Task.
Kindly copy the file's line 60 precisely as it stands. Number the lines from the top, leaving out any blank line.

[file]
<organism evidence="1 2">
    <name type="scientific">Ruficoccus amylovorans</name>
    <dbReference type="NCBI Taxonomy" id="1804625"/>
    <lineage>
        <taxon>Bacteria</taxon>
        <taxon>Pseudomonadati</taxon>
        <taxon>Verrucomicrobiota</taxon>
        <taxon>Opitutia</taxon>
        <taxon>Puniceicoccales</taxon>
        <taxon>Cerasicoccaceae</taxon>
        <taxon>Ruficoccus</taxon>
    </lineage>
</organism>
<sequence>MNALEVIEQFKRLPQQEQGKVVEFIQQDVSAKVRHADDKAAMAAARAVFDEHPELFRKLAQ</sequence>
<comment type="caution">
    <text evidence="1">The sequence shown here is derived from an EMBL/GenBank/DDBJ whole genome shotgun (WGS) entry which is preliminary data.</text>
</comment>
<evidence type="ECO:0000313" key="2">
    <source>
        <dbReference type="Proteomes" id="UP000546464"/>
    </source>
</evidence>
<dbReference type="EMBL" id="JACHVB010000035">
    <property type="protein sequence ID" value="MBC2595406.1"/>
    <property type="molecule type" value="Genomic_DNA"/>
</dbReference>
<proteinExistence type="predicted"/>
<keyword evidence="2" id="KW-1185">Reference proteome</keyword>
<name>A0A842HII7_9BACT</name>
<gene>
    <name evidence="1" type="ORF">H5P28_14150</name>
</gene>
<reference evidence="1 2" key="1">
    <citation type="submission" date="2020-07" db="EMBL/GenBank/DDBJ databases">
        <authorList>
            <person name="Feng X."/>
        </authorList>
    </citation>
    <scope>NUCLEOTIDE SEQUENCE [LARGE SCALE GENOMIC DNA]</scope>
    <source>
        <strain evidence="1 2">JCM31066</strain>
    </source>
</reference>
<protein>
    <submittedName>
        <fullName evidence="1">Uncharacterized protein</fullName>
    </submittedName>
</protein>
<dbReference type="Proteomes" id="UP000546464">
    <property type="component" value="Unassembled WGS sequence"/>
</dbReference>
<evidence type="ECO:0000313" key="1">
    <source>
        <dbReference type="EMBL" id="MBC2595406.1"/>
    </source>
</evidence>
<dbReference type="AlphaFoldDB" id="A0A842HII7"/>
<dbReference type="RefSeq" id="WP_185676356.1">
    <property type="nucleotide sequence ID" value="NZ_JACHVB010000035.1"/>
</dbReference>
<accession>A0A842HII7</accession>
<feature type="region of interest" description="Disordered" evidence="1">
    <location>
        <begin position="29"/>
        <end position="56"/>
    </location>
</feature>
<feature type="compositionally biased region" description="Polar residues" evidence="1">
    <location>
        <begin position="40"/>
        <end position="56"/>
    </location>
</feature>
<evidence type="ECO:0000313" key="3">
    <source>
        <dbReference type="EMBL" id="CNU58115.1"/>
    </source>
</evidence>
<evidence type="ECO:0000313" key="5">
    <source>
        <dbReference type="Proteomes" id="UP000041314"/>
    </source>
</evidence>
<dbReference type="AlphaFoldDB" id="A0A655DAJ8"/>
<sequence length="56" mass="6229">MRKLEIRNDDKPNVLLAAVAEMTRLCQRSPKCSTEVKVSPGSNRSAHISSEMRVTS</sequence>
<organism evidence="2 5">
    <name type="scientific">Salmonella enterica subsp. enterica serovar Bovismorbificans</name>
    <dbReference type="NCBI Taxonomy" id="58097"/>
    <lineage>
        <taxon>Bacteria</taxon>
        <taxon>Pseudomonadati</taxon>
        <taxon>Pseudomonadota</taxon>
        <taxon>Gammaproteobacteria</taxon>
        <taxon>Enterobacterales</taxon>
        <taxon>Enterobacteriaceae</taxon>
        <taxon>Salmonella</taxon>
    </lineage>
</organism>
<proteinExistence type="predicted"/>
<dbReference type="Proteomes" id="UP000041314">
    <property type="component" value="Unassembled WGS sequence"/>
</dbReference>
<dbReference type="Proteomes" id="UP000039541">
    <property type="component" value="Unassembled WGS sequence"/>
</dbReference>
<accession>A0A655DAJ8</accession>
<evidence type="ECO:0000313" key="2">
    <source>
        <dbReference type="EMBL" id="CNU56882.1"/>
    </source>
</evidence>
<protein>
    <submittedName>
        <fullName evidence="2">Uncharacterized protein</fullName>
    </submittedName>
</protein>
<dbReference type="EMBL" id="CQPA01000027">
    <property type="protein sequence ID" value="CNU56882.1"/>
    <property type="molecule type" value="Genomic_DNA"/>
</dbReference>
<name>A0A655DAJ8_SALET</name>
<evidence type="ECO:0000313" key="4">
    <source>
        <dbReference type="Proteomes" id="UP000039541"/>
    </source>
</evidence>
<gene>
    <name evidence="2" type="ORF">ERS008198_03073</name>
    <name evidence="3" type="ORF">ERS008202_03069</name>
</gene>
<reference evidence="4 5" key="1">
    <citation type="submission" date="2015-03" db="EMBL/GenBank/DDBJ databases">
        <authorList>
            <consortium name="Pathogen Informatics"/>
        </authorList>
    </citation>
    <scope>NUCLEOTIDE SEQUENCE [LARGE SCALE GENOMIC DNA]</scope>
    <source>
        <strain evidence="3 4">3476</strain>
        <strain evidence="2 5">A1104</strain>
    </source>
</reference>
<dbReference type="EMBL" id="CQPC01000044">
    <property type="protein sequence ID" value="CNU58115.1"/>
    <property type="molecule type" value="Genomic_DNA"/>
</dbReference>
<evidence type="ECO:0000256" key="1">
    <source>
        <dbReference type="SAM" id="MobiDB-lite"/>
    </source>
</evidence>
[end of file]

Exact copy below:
</dbReference>